DFARS and CMMC: Protecting the DIB and DoD supply chain
Defense industry cybersecurity regulation
Cyber is the biggest non-financial risk faced by nation states and their governments outside of climate change and global systemic risks such as COVID 19. The political and economic impacts of cyber-attacks are broad and deep when targeted at Critical National Infrastructure (CNI). Cyber-attacks have become a geopolitical weapon that can impact the security of nations, their critical infrastructure and weapon systems. Its impact was amply demonstrated in 2021 and 2022 following cyber-attacks on major US businesses including the Colonial Pipeline, JBS Meat, SolarWinds and Kaseya, and by the effect on US supply chains and global organizations of attacks on Microsoft, Nvidia, and Samsung by internationally focused hacker group, Lapsus$. The impact of these attacks led to new legislation: the introduction of US Presidential Executive Order 14017 (February 2021), Securing Americas Supply Chains, and 14028 (May 2021), Improving the Nations Cybersecurity but the threat remains.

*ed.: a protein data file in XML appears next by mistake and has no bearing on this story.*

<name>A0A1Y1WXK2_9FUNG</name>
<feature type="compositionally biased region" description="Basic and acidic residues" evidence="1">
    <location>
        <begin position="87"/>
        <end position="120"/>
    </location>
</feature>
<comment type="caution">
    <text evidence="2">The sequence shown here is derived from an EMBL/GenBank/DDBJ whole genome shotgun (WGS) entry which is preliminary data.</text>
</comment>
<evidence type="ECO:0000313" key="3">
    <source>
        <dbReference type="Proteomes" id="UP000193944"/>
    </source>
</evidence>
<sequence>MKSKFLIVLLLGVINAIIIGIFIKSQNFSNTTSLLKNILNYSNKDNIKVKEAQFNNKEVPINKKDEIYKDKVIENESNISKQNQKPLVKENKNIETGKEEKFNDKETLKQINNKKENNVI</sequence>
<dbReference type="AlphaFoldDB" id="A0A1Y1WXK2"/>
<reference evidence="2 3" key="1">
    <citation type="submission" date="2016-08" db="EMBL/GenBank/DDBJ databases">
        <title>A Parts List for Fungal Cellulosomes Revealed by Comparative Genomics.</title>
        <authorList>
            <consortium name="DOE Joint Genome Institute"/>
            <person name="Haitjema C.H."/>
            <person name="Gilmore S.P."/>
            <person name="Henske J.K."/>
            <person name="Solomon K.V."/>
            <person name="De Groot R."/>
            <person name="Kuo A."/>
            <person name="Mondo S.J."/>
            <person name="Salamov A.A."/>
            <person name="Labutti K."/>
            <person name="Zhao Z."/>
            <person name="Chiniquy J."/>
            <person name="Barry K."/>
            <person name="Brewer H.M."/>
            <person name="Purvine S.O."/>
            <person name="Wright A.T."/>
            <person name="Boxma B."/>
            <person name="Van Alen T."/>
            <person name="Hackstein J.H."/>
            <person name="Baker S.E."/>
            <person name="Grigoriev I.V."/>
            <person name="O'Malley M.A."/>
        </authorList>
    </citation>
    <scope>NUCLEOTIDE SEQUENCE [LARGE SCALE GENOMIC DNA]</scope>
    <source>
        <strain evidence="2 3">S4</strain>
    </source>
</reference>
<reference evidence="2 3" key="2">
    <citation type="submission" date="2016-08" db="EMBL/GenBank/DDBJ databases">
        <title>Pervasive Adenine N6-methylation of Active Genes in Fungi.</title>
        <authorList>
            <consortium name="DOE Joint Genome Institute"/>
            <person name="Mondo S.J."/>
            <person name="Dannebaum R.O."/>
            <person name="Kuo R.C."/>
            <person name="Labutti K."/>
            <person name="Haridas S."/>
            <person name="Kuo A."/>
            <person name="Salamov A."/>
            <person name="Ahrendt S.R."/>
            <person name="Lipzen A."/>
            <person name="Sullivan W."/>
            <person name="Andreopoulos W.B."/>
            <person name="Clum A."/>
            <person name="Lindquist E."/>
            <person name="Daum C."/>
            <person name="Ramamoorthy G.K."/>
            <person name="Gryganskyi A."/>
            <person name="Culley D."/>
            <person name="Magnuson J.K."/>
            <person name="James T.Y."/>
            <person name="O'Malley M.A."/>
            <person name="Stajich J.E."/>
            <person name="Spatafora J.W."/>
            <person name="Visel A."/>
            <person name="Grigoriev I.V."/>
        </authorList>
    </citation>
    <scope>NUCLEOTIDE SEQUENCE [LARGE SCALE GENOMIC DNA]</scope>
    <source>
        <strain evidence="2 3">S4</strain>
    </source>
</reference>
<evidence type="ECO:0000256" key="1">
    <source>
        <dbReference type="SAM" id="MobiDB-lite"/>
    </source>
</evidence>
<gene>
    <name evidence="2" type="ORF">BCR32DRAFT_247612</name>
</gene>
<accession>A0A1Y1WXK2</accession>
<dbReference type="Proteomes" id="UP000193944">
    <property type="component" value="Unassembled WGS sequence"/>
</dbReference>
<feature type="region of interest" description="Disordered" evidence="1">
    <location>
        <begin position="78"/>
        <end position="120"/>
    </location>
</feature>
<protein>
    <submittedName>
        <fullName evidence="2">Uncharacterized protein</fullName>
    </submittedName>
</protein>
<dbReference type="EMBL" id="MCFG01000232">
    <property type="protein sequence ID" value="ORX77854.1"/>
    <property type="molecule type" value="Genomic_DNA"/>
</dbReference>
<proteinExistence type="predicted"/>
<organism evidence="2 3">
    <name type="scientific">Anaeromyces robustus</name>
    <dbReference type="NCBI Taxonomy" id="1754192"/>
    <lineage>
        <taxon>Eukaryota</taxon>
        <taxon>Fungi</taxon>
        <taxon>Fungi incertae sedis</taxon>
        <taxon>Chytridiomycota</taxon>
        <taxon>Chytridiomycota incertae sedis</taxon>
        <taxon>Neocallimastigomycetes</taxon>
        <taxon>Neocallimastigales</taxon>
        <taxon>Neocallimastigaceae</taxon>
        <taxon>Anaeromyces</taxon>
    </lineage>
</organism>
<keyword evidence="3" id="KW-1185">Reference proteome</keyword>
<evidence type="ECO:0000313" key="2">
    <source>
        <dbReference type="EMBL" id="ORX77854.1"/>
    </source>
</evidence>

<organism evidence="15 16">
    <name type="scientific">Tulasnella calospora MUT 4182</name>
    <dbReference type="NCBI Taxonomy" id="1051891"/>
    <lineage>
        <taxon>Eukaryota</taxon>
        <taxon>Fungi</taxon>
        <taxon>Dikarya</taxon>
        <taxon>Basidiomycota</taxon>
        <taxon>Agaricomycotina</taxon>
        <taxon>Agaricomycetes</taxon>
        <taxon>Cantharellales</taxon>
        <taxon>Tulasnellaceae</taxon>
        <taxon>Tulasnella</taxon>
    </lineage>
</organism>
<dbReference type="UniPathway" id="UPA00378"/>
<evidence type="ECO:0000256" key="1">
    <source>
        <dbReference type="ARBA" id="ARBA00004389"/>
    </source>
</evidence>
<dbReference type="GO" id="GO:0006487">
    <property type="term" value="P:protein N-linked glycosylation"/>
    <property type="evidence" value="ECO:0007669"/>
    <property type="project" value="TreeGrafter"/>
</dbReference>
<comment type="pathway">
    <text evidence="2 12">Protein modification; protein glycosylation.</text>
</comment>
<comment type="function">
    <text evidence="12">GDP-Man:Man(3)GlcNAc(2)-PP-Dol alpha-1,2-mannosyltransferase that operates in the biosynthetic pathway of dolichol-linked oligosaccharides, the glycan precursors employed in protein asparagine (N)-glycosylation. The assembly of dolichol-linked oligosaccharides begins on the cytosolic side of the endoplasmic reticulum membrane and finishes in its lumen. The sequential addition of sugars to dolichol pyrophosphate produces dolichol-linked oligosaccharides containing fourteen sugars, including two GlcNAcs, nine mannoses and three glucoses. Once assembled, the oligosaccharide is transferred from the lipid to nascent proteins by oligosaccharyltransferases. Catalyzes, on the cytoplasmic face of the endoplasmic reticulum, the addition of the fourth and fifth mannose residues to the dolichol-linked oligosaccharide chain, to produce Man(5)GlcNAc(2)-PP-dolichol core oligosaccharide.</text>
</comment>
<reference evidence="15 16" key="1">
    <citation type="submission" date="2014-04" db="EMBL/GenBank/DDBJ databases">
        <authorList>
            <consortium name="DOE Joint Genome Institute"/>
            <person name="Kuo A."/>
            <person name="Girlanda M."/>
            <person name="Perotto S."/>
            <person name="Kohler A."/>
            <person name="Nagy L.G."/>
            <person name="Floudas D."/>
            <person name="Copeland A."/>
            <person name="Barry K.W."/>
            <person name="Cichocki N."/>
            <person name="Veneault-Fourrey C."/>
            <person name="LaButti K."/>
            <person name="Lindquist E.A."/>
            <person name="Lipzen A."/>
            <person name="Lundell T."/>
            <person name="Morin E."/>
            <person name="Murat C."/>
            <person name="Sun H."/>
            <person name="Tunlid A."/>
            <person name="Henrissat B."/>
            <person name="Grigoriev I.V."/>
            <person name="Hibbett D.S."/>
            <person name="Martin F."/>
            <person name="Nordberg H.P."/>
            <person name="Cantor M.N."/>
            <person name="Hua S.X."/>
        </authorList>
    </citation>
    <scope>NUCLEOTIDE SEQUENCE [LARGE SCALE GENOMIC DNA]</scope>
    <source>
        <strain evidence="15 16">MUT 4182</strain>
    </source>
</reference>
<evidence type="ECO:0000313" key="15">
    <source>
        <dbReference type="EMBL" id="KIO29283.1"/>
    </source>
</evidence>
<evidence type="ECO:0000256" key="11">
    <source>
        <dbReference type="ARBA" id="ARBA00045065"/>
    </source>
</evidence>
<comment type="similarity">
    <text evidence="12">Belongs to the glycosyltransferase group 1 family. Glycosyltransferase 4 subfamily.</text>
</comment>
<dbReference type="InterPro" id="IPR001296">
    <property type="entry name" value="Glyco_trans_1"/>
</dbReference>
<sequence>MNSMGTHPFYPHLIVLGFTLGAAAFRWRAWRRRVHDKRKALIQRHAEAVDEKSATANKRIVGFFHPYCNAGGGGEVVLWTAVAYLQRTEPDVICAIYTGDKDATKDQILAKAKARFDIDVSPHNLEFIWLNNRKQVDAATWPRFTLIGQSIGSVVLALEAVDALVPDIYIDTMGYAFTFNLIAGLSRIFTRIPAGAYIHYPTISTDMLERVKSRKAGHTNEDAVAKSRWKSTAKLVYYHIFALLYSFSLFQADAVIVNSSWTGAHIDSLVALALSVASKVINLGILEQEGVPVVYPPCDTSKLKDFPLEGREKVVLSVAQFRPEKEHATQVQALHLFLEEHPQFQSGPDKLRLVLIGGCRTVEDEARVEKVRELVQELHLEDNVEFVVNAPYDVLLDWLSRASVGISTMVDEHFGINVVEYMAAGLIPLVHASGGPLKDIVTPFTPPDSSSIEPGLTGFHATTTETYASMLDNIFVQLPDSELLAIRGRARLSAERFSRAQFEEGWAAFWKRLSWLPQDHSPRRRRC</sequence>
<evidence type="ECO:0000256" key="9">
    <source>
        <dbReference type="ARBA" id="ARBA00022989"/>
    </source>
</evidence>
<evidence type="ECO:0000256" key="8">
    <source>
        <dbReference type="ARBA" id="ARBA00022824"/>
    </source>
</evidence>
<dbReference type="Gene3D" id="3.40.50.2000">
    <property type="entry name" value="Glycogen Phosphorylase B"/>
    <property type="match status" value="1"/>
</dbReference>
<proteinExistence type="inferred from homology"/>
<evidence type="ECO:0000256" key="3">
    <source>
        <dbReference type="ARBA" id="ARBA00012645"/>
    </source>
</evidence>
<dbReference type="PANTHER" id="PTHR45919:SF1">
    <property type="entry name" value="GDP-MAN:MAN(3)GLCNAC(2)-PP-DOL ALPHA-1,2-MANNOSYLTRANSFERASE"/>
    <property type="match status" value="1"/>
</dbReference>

The frequency, complexity and severity of cyber-attacks is increasing. Ransomware attacks were the most significant cyber threat vector in 2021 and these, alongside cyber threats created by geopolitical tensions, are predicted to be one of the largest non-financial threats that organizations faced in 2022. Cyber-attacks are predicted to remain a significant issue in 2023, driving the need for US and European Union regulators to continue developing further cybersecurity risk management regulations. Cyber regulations that currently include EU NIS 2.0, EU DORA, the White House Office of the National Cyber Director (ONCD) and The Securities and Exchange (SEC) proposal. In addition to the U.S DoD Defense Federal Acquisition FARS/ CMMC program.
Cybersecurity Maturity Model Certification (CMMC)